What do true crime and #MeToo have in common? They’re both huge movements right now. So it was only a matter of time before someone found a way to put these two together to create an event that would appeal to seemingly everyone.
Enter Netflix’s new series, Unbelievable.
The limited series is based on true events surrounding a serial rapist and the horrific legal journey one of his victims faced in the aftermath.
The show’s first episode is set in Washington state in 2008 when Marie (played by Kaitlyn Denver) reports that she was raped. She’s huddled in a blanket on the floor of her apartment where police and detectives are recording her statement and scouring for evidence. Marie is asked to tell her story, in her own words, numerous times. She undergoes a physical evaluation for a rape kit, is questioned by detectives yet again, and is utterly exhausted because she hasn’t had a moment to rest.
Towards the end of the first episode, the police get some information on Marie’s backstory as a foster child and the behavioral issues she exhibited. The detectives bring her back in and ask her, again, for her story. They call her a liar, say she’s making it all up, and bring her to the point where even she starts to doubt if what she’s saying is true. They break her even more than she was already broken and they eventually get her to say that she made the whole thing up.
The problem is, Marie didn’t make up the assault. She was trying desperately to cope with the trauma of the incident and no one believed anything she was saying, nor did any of the male detectives or officers give her so much as an empathetic, “I’m sorry this happened to you.” She was overwhelmed, scared, and threatened. She just wanted the whole ordeal to be over.
Marie is later charged with and convicted for false reporting.
Unbelievable is captivating, to say the least. No one knows how to make a show that’s binge-worthy quite like Netflix. The thing is though, the show is heavy. It’s heavy because while the courtroom drama and the search for the rapist keep viewers wanting more, the reality is that this is a true story and, sadly, not a unique one.
It’s true that proving that a rape happened is incredibly difficult, even with DNA evidence. It comes down to a matter of what he said vs. what she said and the core belief of the American justice system that everyone is innocent until proven guilty. Sadly, for the victim, that also seems to mean that the accuser is lying until proven to be telling the truth.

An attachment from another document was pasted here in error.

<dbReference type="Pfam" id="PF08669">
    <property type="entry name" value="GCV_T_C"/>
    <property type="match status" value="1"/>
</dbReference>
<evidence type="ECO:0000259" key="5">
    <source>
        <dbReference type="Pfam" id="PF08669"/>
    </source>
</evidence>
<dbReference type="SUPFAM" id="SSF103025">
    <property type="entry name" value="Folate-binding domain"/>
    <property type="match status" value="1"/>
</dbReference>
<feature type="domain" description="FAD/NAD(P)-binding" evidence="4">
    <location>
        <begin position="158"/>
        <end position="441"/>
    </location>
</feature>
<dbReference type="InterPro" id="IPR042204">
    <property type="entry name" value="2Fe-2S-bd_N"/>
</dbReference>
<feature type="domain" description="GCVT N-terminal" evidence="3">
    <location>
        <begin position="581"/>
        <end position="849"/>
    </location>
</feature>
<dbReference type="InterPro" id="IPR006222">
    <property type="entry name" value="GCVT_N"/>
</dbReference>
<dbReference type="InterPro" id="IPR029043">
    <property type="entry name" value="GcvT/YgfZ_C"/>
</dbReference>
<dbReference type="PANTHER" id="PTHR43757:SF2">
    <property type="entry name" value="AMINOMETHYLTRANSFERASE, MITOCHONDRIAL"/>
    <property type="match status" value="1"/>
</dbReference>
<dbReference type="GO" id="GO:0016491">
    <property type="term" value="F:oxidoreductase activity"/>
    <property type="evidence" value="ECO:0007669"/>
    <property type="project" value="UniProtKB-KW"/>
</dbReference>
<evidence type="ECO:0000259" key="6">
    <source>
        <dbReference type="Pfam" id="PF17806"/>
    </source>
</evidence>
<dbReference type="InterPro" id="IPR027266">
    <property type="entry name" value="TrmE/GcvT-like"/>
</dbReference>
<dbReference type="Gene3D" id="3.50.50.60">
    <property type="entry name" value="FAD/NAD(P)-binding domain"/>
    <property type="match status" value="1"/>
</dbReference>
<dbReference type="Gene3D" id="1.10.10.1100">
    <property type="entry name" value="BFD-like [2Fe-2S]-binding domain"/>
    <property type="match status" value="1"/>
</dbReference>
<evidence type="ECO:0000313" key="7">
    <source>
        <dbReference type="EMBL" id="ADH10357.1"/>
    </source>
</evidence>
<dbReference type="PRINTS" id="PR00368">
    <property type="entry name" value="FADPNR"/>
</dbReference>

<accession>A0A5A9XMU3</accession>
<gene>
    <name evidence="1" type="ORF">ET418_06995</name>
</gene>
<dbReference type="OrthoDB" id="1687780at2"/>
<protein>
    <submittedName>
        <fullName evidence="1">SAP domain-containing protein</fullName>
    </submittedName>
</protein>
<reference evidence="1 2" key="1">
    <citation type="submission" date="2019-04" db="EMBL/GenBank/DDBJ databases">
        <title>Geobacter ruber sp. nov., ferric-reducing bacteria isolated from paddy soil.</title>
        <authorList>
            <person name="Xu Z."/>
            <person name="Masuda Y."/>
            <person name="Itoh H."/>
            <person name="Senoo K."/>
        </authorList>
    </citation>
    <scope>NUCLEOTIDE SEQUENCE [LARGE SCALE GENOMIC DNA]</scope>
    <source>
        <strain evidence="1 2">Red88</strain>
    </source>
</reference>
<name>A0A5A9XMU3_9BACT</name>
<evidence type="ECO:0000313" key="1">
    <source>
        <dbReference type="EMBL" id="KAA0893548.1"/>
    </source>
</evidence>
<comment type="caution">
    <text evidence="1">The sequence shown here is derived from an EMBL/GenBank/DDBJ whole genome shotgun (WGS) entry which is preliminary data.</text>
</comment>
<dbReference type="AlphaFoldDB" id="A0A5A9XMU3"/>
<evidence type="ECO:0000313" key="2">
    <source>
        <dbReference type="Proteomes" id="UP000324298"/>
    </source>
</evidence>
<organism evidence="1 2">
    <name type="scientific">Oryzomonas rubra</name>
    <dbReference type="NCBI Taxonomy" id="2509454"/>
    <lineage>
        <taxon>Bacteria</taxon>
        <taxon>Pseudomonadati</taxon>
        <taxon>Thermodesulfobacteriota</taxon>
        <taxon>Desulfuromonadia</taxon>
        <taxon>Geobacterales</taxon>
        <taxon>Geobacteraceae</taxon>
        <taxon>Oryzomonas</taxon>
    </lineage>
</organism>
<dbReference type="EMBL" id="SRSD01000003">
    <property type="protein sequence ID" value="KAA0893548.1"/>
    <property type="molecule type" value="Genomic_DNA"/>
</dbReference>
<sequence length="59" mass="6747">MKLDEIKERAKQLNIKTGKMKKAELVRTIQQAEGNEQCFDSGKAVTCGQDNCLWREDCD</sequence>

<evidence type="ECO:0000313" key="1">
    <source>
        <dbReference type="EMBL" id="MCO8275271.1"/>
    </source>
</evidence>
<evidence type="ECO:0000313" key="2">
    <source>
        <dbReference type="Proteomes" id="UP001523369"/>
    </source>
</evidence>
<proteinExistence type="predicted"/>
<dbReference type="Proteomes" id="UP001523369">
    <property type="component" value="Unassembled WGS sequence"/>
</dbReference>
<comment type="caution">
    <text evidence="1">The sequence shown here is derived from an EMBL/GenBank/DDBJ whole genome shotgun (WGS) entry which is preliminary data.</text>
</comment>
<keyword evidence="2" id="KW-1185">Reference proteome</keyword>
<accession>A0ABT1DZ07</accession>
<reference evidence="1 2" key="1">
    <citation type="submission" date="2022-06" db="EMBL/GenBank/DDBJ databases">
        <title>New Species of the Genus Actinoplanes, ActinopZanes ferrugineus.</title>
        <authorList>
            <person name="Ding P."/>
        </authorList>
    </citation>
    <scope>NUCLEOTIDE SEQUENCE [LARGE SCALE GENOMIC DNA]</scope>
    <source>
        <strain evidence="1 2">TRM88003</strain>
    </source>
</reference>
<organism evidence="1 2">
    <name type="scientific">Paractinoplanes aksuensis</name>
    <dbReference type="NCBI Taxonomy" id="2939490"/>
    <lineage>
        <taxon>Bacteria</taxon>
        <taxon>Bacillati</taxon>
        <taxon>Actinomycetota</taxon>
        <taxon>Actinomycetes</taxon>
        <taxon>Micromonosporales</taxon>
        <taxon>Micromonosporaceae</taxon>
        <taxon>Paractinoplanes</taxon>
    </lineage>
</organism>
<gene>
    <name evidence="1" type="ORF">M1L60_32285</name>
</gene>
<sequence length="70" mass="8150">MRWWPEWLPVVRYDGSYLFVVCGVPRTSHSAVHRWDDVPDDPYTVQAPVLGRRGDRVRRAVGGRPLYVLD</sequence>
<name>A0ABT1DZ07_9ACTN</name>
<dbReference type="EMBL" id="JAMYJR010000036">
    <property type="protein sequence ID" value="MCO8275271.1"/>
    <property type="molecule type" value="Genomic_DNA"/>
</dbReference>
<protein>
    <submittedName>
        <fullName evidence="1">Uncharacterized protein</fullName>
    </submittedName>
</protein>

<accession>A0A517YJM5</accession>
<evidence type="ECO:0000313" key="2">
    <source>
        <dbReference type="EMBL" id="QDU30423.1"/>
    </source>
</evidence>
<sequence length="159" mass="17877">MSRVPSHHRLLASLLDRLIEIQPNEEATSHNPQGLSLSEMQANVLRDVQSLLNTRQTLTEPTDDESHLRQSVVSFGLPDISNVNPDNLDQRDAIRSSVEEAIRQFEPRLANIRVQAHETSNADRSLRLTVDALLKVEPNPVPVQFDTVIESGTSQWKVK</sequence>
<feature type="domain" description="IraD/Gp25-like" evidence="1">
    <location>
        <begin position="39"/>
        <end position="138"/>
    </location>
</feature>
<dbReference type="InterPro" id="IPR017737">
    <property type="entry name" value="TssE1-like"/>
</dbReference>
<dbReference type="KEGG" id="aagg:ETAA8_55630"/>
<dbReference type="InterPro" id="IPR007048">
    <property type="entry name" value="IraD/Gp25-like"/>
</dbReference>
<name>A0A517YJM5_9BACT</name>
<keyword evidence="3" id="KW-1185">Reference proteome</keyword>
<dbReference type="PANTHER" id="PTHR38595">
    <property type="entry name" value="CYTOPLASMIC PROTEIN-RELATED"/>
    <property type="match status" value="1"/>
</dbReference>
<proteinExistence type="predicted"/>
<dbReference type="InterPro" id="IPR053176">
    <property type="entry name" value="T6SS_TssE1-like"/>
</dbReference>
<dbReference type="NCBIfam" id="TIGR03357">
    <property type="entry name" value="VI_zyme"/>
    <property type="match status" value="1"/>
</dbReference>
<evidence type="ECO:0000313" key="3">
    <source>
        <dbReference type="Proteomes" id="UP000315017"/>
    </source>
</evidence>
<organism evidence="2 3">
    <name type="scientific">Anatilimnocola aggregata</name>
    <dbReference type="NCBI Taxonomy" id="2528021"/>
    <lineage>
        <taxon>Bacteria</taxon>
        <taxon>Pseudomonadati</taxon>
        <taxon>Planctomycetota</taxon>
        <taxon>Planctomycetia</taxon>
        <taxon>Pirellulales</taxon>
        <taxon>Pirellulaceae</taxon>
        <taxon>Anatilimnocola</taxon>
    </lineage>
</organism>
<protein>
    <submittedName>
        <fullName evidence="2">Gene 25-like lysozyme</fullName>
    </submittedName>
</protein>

The odds are against victims from the moment they decide to report an assault. 86.2% of American police officers and 69.8% of detectives are cis male and 90% of assault victims are female. So women are forced to walk into a police station to talk about something emotional, traumatizing, and terrifying and will, most likely, have to tell this story, over and over, to someone who doesn’t so much as have the same body parts as them. Not to mention, if the victim had been drinking or under the influence of drugs, she will have that much of a harder time proving she’s telling the truth, remembering the events correctly, and that she wasn’t “asking for it”.
According to the non-profit organization RAINN, only 250 out of 1,000 sexual assaults are reported. Of those 250 reports, only 4 rapists go on to get convicted and incarcerated. In a survey of survivors who didn’t report their rapes, 13% didn’t think the police would help and 8% believed it wasn’t important enough to report. Basically, our culture and justice system have failed so many people that victims think, “what’s the point?”
It’s no wonder why women would rather put themselves back together on their own than report their attack. Assault accusers are often treated less like victims and more like suspects when they report a rape. The only thing that could possibly be worse than being sexually assaulted, is having no one believe that it really happened and then getting a criminal charge because you finally throw your hands up and retreat just to make the whole thing stop — and it happens all the time.
Sexual assault is traumatizing and asking a victim to tell her story in the exact same way over and over is bound to end up in minor inconsistencies. The solution to this is not to bring an already-broken person to the point of doubt and surrender, it’s for officials to have proper training in speaking with and understanding people who have experienced trauma. It’s for men to understand what exactly consent is and what happens to a woman’s well-being when she’s violated. It’s for the same basic right of innocent until proven guilty to be given to accusers.
Netflix’s Unbelievable is bringing this broken system to the forefront of the conversation again. Perhaps the show will help further ignite a passion for much-needed change because, as Merrit Weaver’s character says, rape “is not something people get over, this is something they carry with them forever.”
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Feature photo courtesy of Netflix